NASA reveals plan to squeeze extra life from dying Mars lander

NASA's Mars InSight Lander will remain in pursuit of marsquakes for a while by extending its seismometer's period of operation.

Published Jun 28, 2022 6:05 AM CDT   |   Updated Fri, Jul 22 2022 5:34 AM CDT

NASA's InSight Mars Lander first landed on Mars on November 26th, 2018, and took its first selfie ten days later.

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Its final selfie was taken on April 24, 2022, and comprises multiple images taken by its Instrument Deployment Camera and stitched together. All of the dust now covering InSight and its solar panels has dramatically reduced its power output. Therefore, it was scheduled to gradually shut down its remaining instruments until running out of power around December.

The seismometer, Insight's last operational science instrument, was to be automatically shut down by the end of June to conserve power. However, the team has decided to allow the lander to continue using the seismometer until either the end of August or early September so that it can continue to gather scientific data for longer. Unfortunately, while remaining active to detect more marsquakes, InSight's batteries will discharge more quickly, and the spacecraft will ultimately completely lose power sooner.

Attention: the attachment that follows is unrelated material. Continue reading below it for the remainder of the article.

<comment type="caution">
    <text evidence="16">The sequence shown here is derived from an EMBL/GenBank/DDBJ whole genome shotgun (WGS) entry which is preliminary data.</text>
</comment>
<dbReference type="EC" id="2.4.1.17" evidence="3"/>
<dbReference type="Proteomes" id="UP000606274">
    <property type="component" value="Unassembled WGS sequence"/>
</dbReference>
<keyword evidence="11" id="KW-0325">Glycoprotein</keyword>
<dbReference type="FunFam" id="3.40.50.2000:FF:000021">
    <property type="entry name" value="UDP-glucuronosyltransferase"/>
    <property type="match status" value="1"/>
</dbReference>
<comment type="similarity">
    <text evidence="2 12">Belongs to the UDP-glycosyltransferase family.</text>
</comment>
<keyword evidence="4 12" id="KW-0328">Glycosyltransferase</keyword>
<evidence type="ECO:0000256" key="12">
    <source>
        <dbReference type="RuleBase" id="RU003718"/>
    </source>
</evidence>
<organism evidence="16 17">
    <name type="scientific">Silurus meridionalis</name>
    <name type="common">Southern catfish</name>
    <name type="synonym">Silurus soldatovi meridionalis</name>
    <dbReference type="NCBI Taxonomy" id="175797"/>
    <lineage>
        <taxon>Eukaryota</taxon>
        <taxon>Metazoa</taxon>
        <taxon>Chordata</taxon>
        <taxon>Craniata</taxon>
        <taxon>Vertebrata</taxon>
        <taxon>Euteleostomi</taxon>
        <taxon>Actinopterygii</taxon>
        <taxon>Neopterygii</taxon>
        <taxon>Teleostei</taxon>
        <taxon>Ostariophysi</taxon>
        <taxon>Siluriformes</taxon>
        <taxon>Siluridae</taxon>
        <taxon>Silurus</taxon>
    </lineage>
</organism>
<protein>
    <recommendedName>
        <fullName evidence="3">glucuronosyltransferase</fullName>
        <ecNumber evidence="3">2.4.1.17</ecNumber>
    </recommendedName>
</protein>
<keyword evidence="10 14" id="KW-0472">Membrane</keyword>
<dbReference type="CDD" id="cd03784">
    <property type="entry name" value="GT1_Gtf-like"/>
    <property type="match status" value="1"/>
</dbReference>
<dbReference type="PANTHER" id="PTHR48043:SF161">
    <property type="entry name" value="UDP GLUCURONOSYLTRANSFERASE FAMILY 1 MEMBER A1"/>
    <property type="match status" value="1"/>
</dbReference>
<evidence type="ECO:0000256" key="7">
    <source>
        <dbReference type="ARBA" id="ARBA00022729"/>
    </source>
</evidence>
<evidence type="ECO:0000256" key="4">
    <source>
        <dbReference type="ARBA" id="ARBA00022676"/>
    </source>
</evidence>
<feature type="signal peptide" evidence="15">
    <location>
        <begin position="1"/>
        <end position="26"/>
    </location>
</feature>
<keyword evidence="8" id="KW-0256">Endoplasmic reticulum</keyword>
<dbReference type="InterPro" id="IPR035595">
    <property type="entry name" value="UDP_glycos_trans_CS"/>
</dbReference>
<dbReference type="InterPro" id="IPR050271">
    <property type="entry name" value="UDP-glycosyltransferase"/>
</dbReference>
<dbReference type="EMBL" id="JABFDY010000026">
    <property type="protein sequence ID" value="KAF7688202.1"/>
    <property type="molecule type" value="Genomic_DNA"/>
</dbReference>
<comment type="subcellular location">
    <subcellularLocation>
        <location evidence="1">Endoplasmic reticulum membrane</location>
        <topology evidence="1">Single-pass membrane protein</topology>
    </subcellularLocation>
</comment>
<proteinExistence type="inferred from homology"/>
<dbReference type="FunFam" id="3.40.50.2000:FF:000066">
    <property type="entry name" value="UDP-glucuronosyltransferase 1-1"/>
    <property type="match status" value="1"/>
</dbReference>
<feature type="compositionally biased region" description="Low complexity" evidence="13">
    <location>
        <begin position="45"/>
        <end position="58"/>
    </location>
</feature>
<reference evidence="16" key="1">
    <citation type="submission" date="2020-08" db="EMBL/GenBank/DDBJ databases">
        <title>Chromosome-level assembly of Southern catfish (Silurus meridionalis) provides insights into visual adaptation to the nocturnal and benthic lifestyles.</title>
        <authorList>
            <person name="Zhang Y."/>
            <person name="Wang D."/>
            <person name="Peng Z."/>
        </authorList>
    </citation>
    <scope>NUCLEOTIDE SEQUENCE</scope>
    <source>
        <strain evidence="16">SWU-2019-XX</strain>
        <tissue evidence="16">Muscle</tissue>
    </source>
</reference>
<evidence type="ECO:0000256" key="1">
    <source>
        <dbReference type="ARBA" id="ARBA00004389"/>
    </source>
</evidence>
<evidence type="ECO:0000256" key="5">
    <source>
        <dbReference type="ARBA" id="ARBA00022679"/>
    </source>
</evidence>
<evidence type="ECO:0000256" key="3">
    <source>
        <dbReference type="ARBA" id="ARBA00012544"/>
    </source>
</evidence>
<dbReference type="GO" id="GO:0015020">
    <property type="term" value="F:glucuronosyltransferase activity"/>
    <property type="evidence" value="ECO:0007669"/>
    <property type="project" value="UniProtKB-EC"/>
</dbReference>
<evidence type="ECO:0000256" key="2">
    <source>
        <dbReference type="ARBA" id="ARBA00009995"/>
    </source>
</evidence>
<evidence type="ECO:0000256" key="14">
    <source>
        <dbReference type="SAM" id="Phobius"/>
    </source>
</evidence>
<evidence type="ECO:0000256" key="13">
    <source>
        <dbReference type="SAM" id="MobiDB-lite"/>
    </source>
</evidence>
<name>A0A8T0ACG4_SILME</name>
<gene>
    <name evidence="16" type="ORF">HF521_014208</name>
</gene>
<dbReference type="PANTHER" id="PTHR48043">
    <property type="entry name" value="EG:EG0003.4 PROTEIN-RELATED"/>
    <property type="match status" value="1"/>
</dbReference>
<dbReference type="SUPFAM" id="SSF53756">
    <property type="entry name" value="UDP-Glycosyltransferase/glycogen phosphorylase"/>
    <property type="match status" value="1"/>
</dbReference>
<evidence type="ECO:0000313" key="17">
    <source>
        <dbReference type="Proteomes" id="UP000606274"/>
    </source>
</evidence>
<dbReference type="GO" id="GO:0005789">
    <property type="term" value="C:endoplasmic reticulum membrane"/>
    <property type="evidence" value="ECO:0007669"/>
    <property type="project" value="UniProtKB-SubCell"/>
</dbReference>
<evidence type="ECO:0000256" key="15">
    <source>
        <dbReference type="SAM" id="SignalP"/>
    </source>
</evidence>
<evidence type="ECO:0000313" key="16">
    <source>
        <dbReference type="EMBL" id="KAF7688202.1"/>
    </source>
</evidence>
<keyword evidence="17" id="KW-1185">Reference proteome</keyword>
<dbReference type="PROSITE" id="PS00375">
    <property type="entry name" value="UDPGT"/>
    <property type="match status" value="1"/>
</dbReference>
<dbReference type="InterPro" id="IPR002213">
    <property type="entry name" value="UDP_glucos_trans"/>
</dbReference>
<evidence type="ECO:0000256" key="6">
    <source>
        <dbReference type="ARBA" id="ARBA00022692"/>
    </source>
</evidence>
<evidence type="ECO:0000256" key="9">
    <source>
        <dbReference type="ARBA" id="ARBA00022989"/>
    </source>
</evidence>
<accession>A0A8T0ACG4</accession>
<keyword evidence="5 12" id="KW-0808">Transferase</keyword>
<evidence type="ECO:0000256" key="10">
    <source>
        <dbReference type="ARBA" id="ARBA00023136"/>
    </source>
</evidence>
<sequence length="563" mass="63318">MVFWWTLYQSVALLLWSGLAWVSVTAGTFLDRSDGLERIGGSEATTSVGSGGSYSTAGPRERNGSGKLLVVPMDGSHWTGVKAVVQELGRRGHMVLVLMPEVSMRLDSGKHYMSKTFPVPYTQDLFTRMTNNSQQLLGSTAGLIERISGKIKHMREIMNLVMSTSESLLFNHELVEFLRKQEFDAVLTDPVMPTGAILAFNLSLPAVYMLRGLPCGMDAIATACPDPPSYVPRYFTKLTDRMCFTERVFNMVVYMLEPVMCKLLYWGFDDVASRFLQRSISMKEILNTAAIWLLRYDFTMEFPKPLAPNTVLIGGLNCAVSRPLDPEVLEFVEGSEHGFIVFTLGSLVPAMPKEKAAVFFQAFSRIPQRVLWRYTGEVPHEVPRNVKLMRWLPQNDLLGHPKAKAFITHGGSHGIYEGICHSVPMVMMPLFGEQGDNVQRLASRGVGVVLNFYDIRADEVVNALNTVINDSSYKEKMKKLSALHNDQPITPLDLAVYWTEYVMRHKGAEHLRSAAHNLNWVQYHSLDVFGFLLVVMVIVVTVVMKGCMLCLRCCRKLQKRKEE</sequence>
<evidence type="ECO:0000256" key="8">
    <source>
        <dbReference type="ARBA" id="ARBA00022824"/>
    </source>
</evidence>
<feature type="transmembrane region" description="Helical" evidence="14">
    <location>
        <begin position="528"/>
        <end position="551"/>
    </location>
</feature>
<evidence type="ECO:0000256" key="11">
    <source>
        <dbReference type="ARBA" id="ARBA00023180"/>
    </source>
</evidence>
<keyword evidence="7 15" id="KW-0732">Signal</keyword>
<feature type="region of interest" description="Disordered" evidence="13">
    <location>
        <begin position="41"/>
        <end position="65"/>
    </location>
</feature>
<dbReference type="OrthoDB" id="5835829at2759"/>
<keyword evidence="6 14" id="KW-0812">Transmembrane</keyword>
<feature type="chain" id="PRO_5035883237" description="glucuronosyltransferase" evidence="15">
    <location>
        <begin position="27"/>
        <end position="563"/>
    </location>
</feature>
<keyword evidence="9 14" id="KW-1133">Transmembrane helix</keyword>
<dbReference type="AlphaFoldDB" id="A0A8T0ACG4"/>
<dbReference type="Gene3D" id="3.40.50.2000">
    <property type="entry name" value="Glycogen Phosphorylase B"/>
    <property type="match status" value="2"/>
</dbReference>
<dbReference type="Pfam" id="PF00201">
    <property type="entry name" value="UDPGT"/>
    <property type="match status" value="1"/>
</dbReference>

"InSight hasn't finished teaching us about Mars yet. We're going to get every last bit of science we can before the lander concludes operations," said Lori Glaze, director of NASA's Planetary Science Division in Washington.

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Adam grew up watching his dad play Turok 2 and Age of Empires on a PC in his computer room, and learned a love for video games through him. Adam was always working with computers, which helped build his natural affinity for working with them, leading to him building his own at 14, after taking apart and tinkering with other old computers and tech lying around. Adam has always been very interested in STEM subjects, and is always trying to learn more about the world and the way it works.

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